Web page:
« Reply #12 on: February 27, 2011, 01:43:27 AM »
Behind the DM Screen
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Talore

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Re: The War Compendium
« Reply #13 on: February 27, 2011, 01:43:59 AM »
Other Tips and Tricks
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Re: The War Compendium
« Reply #14 on: February 27, 2011, 01:44:28 AM »
Builds
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Re: The War Compendium
« Reply #15 on: February 27, 2011, 01:45:29 AM »
Handy Links and Credits

From WotC:

Heroes of Battle: The most comprehensive book they've written on war, and very useful for DMing a war game. It isn't devoid of goodies for players, however. The most used thing from this book is probably the War Weaver prestige class, but there's a ton of useful stuff in here.

Arms and Equipment Guide: 3.0 book, has some handy things including vehicles.

Stronghold Builder's Guidebook: 3.0, use for buildings and related stuff.

Stormwrack: For those who wish to implement naval elements to the war, including ship battles, etc.

Magic Item Compendium: Lot's of goodies here.

Spell Compendium: Likewise, lots of goodies

Races of Stone: There seems to be a lot of useful stuff here for terraforming in here, including the invaluable Shadowcraft Mage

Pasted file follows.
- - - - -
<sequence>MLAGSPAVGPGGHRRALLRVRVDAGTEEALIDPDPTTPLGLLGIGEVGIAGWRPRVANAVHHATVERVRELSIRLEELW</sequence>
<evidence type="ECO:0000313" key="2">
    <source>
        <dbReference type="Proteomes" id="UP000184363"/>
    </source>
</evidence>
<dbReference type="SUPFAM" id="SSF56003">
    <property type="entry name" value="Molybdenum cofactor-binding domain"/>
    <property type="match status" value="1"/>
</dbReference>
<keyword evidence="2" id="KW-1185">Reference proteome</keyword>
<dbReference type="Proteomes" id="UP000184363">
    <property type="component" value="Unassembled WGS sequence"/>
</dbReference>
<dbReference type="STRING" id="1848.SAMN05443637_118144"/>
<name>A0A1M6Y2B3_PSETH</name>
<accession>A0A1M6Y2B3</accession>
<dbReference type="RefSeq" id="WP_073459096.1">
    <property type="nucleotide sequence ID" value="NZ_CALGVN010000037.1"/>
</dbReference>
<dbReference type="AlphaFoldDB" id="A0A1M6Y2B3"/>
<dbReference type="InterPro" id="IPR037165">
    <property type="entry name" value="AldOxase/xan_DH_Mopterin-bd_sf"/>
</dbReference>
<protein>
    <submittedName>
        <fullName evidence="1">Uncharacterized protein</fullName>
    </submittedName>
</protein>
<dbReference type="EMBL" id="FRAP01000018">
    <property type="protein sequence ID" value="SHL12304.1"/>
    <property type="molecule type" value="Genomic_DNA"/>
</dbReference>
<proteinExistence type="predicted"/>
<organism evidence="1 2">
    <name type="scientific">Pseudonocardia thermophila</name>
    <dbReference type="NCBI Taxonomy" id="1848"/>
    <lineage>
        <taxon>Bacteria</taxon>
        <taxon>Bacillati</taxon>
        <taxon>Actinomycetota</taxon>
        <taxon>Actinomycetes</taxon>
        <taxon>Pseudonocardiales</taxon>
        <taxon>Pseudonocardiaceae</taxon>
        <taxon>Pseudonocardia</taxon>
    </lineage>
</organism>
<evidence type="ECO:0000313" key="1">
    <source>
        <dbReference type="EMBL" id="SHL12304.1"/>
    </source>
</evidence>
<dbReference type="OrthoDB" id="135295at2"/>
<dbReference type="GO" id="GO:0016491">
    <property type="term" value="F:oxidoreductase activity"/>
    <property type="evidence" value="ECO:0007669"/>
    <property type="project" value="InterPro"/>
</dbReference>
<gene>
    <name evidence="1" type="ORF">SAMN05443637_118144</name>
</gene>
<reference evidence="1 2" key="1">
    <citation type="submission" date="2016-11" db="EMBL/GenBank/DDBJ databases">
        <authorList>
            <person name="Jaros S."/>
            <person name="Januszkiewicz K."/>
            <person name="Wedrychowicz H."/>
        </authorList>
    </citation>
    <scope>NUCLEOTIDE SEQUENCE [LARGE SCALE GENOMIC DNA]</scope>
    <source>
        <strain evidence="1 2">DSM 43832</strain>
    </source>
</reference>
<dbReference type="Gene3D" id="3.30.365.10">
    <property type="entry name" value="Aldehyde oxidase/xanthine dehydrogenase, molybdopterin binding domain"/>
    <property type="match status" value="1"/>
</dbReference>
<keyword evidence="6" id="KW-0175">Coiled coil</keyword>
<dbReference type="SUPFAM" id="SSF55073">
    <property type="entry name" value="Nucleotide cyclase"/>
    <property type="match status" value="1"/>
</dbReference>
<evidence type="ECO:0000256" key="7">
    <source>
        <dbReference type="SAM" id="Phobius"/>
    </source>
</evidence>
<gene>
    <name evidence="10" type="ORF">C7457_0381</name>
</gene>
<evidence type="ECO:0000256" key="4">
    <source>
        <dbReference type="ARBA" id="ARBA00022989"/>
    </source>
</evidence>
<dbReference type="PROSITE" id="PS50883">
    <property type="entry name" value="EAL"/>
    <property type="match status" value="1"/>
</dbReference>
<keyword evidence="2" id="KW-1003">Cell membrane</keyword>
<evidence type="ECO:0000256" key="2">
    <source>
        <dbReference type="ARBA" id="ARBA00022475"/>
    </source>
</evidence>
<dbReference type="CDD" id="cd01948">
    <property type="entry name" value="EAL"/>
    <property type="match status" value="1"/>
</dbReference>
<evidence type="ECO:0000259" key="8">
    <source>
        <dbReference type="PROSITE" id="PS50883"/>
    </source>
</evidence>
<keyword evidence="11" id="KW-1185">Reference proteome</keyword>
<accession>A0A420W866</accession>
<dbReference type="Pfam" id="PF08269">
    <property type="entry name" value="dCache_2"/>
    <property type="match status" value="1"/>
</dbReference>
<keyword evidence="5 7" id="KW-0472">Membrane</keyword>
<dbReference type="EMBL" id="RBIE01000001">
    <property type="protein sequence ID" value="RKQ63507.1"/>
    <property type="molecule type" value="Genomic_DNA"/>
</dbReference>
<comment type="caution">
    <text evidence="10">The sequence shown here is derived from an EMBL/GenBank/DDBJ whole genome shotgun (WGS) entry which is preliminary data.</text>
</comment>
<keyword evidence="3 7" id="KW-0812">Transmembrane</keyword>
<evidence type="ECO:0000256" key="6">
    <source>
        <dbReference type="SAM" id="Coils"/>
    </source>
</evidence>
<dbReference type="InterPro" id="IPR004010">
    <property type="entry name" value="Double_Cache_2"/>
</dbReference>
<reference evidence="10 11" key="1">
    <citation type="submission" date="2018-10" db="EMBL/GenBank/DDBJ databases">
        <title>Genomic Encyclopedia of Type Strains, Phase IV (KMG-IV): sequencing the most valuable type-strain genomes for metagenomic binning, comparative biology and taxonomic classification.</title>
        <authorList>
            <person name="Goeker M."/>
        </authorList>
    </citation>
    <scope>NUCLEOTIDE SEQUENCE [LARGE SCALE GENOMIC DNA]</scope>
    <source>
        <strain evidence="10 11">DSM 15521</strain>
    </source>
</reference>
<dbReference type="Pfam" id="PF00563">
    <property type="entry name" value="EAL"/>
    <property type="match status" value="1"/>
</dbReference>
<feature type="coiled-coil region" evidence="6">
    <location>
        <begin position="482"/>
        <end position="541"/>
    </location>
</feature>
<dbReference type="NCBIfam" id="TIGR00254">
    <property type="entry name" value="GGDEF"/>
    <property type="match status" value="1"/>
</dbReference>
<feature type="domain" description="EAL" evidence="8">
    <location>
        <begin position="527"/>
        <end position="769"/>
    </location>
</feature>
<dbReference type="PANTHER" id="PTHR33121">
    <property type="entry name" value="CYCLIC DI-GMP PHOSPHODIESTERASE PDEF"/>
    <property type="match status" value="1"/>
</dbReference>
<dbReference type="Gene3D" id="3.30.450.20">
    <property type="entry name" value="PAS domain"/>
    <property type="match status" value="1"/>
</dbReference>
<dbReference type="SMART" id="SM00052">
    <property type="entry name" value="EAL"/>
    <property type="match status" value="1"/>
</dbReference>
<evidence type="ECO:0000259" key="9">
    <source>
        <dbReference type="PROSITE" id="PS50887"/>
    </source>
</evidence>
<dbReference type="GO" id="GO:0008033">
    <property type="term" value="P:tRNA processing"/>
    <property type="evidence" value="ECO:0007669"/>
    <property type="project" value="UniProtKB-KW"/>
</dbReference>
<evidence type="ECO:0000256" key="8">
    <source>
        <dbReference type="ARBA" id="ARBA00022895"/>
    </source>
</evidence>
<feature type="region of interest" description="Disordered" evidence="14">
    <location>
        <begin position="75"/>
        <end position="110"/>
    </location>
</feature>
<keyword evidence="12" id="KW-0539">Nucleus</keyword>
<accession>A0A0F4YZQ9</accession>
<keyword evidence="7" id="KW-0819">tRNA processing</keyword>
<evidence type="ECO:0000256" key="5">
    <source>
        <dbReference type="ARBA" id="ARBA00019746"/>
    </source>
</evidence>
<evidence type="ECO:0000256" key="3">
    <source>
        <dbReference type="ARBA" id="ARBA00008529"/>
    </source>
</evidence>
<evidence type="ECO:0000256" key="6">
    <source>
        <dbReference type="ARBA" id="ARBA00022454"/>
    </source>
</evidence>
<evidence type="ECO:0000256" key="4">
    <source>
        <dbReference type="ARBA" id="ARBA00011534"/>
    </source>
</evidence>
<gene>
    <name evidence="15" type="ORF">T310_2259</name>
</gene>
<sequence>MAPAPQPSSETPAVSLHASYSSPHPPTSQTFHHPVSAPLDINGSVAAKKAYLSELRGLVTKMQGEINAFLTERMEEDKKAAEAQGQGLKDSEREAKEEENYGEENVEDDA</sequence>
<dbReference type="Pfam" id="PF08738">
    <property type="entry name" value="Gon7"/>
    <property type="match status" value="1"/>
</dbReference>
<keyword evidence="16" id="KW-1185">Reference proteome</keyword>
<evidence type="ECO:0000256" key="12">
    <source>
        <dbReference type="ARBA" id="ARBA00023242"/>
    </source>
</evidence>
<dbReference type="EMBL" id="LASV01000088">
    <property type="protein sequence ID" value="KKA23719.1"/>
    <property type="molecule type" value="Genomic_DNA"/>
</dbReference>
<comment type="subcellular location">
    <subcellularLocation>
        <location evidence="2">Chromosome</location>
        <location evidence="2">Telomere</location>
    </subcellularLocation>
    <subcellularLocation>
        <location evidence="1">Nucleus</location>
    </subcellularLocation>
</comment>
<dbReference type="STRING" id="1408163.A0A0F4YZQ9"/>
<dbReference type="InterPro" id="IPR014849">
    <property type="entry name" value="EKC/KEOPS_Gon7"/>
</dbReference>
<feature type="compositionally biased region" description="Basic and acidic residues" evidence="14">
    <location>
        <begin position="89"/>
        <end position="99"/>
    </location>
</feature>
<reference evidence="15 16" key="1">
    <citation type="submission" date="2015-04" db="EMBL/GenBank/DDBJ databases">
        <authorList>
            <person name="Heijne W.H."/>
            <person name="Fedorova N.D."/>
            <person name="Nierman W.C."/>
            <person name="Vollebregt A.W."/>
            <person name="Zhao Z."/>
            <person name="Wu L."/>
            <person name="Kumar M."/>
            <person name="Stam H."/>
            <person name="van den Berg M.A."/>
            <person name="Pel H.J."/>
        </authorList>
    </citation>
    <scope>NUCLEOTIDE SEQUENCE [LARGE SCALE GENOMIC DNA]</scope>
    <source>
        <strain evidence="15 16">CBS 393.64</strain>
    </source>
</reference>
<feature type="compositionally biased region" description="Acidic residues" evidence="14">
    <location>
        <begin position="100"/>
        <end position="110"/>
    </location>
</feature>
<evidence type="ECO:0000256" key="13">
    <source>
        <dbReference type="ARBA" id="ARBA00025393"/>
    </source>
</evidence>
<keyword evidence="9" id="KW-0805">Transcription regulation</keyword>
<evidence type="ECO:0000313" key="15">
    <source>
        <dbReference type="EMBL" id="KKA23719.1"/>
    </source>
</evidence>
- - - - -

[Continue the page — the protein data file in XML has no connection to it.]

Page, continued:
Other:

The Art of War by Sun Tzu: This is required reading in war, buisiness, and philosophy. It was one of the things that got me interested in making the guide. Seriously, go read it now. It is online, if you don't want to shell out the cash for paper.


Feel free to start posting now. I can't possibly write enough of this myself, so please throw your ideas my way.
« Last Edit: February 27, 2011, 02:27:22 AM by Talore »
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Re: The War Compendium
« Reply #16 on: February 27, 2011, 02:49:01 AM »
I present you my Mob/unit template, an improvement from the one found in the DMG2, for turning bunches of low level dudes in proper challenges.